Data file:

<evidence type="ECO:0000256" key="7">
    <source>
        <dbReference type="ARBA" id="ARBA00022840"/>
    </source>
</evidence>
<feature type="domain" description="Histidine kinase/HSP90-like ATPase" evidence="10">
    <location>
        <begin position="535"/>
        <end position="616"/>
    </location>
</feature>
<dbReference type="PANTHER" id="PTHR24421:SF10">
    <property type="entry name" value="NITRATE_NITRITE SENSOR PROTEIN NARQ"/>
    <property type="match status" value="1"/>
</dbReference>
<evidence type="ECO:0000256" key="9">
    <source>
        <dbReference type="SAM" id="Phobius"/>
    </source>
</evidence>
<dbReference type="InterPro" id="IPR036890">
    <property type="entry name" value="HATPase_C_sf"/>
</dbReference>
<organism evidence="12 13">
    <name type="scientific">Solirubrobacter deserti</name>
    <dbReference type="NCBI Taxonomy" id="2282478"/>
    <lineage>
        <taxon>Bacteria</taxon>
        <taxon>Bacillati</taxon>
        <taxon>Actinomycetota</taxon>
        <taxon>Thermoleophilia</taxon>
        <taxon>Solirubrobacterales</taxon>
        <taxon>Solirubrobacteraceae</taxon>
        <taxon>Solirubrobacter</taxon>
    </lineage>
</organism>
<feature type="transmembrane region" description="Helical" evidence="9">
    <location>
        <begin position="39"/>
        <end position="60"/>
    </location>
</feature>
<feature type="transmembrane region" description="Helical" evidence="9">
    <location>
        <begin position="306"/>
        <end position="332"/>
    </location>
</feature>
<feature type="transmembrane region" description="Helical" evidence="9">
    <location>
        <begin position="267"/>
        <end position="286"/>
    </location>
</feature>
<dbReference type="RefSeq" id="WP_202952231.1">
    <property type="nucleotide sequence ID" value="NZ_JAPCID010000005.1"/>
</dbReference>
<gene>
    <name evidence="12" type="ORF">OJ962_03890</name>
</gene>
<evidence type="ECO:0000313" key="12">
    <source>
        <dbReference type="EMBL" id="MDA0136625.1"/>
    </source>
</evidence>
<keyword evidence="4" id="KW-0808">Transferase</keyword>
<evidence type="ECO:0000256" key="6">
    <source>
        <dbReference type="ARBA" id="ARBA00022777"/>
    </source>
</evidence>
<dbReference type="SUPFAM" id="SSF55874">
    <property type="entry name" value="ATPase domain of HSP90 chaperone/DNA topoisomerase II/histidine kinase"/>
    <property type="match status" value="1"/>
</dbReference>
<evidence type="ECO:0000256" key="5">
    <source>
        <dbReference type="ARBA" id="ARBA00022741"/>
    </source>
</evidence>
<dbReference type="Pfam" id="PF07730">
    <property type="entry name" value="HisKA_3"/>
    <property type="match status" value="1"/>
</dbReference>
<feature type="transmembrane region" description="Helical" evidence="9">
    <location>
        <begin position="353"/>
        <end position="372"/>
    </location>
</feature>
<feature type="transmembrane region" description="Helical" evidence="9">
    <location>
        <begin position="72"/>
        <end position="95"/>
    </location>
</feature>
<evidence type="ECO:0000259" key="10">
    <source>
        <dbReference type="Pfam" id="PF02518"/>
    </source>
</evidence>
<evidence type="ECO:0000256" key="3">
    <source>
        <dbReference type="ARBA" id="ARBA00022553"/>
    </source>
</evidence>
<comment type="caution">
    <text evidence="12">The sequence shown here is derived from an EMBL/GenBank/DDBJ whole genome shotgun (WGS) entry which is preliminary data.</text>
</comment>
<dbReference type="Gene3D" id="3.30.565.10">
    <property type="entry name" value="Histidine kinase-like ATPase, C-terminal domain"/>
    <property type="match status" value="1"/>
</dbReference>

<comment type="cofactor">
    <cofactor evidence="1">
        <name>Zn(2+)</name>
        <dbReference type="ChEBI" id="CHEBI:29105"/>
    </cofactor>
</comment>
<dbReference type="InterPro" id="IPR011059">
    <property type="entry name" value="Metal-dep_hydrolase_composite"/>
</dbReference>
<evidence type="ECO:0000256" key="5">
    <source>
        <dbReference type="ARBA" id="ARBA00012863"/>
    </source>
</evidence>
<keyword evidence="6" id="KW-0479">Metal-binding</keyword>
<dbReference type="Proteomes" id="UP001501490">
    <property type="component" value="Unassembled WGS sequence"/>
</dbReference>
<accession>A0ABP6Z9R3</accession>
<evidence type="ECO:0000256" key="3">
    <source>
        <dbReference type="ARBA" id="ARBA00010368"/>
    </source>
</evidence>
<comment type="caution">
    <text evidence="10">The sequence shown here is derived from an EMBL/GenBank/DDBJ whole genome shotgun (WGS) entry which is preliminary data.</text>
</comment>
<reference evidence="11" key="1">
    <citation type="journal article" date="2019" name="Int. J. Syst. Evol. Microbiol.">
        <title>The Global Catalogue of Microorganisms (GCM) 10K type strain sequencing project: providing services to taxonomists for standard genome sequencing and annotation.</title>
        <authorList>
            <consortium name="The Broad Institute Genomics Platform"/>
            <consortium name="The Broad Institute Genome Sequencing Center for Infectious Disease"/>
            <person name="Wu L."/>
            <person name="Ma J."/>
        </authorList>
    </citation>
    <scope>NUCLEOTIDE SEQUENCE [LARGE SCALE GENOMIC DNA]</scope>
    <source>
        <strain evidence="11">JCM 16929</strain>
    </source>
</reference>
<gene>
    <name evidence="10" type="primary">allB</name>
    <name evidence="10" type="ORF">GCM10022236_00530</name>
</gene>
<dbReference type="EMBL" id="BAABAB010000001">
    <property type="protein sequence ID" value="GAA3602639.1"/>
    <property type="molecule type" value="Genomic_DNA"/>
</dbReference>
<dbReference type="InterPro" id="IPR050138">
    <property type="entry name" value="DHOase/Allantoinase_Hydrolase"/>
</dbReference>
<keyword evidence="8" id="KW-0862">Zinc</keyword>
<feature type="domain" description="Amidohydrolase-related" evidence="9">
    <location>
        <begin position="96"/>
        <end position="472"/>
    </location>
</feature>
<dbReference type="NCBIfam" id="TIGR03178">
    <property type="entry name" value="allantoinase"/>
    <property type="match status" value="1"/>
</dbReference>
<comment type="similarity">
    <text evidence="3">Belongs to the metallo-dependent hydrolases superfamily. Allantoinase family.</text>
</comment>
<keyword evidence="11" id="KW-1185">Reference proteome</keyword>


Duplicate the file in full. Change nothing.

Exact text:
<evidence type="ECO:0000256" key="7">
    <source>
        <dbReference type="ARBA" id="ARBA00022840"/>
    </source>
</evidence>
<feature type="domain" description="Histidine kinase/HSP90-like ATPase" evidence="10">
    <location>
        <begin position="535"/>
        <end position="616"/>
    </location>
</feature>
<dbReference type="PANTHER" id="PTHR24421:SF10">
    <property type="entry name" value="NITRATE_NITRITE SENSOR PROTEIN NARQ"/>
    <property type="match status" value="1"/>
</dbReference>
<evidence type="ECO:0000256" key="9">
    <source>
        <dbReference type="SAM" id="Phobius"/>
    </source>
</evidence>
<dbReference type="InterPro" id="IPR036890">
    <property type="entry name" value="HATPase_C_sf"/>
</dbReference>
<organism evidence="12 13">
    <name type="scientific">Solirubrobacter deserti</name>
    <dbReference type="NCBI Taxonomy" id="2282478"/>
    <lineage>
        <taxon>Bacteria</taxon>
        <taxon>Bacillati</taxon>
        <taxon>Actinomycetota</taxon>
        <taxon>Thermoleophilia</taxon>
        <taxon>Solirubrobacterales</taxon>
        <taxon>Solirubrobacteraceae</taxon>
        <taxon>Solirubrobacter</taxon>
    </lineage>
</organism>
<feature type="transmembrane region" description="Helical" evidence="9">
    <location>
        <begin position="39"/>
        <end position="60"/>
    </location>
</feature>
<feature type="transmembrane region" description="Helical" evidence="9">
    <location>
        <begin position="306"/>
        <end position="332"/>
    </location>
</feature>
<feature type="transmembrane region" description="Helical" evidence="9">
    <location>
        <begin position="267"/>
        <end position="286"/>
    </location>
</feature>
<dbReference type="RefSeq" id="WP_202952231.1">
    <property type="nucleotide sequence ID" value="NZ_JAPCID010000005.1"/>
</dbReference>
<gene>
    <name evidence="12" type="ORF">OJ962_03890</name>
</gene>
<evidence type="ECO:0000313" key="12">
    <source>
        <dbReference type="EMBL" id="MDA0136625.1"/>
    </source>
</evidence>
<keyword evidence="4" id="KW-0808">Transferase</keyword>
<evidence type="ECO:0000256" key="6">
    <source>
        <dbReference type="ARBA" id="ARBA00022777"/>
    </source>
</evidence>
<dbReference type="SUPFAM" id="SSF55874">
    <property type="entry name" value="ATPase domain of HSP90 chaperone/DNA topoisomerase II/histidine kinase"/>
    <property type="match status" value="1"/>
</dbReference>
<evidence type="ECO:0000256" key="5">
    <source>
        <dbReference type="ARBA" id="ARBA00022741"/>
    </source>
</evidence>
<dbReference type="Pfam" id="PF07730">
    <property type="entry name" value="HisKA_3"/>
    <property type="match status" value="1"/>
</dbReference>
<feature type="transmembrane region" description="Helical" evidence="9">
    <location>
        <begin position="353"/>
        <end position="372"/>
    </location>
</feature>
<feature type="transmembrane region" description="Helical" evidence="9">
    <location>
        <begin position="72"/>
        <end position="95"/>
    </location>
</feature>
<evidence type="ECO:0000259" key="10">
    <source>
        <dbReference type="Pfam" id="PF02518"/>
    </source>
</evidence>
<evidence type="ECO:0000256" key="3">
    <source>
        <dbReference type="ARBA" id="ARBA00022553"/>
    </source>
</evidence>
<comment type="caution">
    <text evidence="12">The sequence shown here is derived from an EMBL/GenBank/DDBJ whole genome shotgun (WGS) entry which is preliminary data.</text>
</comment>
<dbReference type="Gene3D" id="3.30.565.10">
    <property type="entry name" value="Histidine kinase-like ATPase, C-terminal domain"/>
    <property type="match status" value="1"/>
</dbReference>

<comment type="cofactor">
    <cofactor evidence="1">
        <name>Zn(2+)</name>
        <dbReference type="ChEBI" id="CHEBI:29105"/>
    </cofactor>
</comment>
<dbReference type="InterPro" id="IPR011059">
    <property type="entry name" value="Metal-dep_hydrolase_composite"/>
</dbReference>
<evidence type="ECO:0000256" key="5">
    <source>
        <dbReference type="ARBA" id="ARBA00012863"/>
    </source>
</evidence>
<keyword evidence="6" id="KW-0479">Metal-binding</keyword>
<dbReference type="Proteomes" id="UP001501490">
    <property type="component" value="Unassembled WGS sequence"/>
</dbReference>
<accession>A0ABP6Z9R3</accession>
<evidence type="ECO:0000256" key="3">
    <source>
        <dbReference type="ARBA" id="ARBA00010368"/>
    </source>
</evidence>
<comment type="caution">
    <text evidence="10">The sequence shown here is derived from an EMBL/GenBank/DDBJ whole genome shotgun (WGS) entry which is preliminary data.</text>
</comment>
<reference evidence="11" key="1">
    <citation type="journal article" date="2019" name="Int. J. Syst. Evol. Microbiol.">
        <title>The Global Catalogue of Microorganisms (GCM) 10K type strain sequencing project: providing services to taxonomists for standard genome sequencing and annotation.</title>
        <authorList>
            <consortium name="The Broad Institute Genomics Platform"/>
            <consortium name="The Broad Institute Genome Sequencing Center for Infectious Disease"/>
            <person name="Wu L."/>
            <person name="Ma J."/>
        </authorList>
    </citation>
    <scope>NUCLEOTIDE SEQUENCE [LARGE SCALE GENOMIC DNA]</scope>
    <source>
        <strain evidence="11">JCM 16929</strain>
    </source>
</reference>
<gene>
    <name evidence="10" type="primary">allB</name>
    <name evidence="10" type="ORF">GCM10022236_00530</name>
</gene>
<dbReference type="EMBL" id="BAABAB010000001">
    <property type="protein sequence ID" value="GAA3602639.1"/>
    <property type="molecule type" value="Genomic_DNA"/>
</dbReference>
<dbReference type="InterPro" id="IPR050138">
    <property type="entry name" value="DHOase/Allantoinase_Hydrolase"/>
</dbReference>
<keyword evidence="8" id="KW-0862">Zinc</keyword>
<feature type="domain" description="Amidohydrolase-related" evidence="9">
    <location>
        <begin position="96"/>
        <end position="472"/>
    </location>
</feature>
<dbReference type="NCBIfam" id="TIGR03178">
    <property type="entry name" value="allantoinase"/>
    <property type="match status" value="1"/>
</dbReference>
<comment type="similarity">
    <text evidence="3">Belongs to the metallo-dependent hydrolases superfamily. Allantoinase family.</text>
</comment>
<keyword evidence="11" id="KW-1185">Reference proteome</keyword>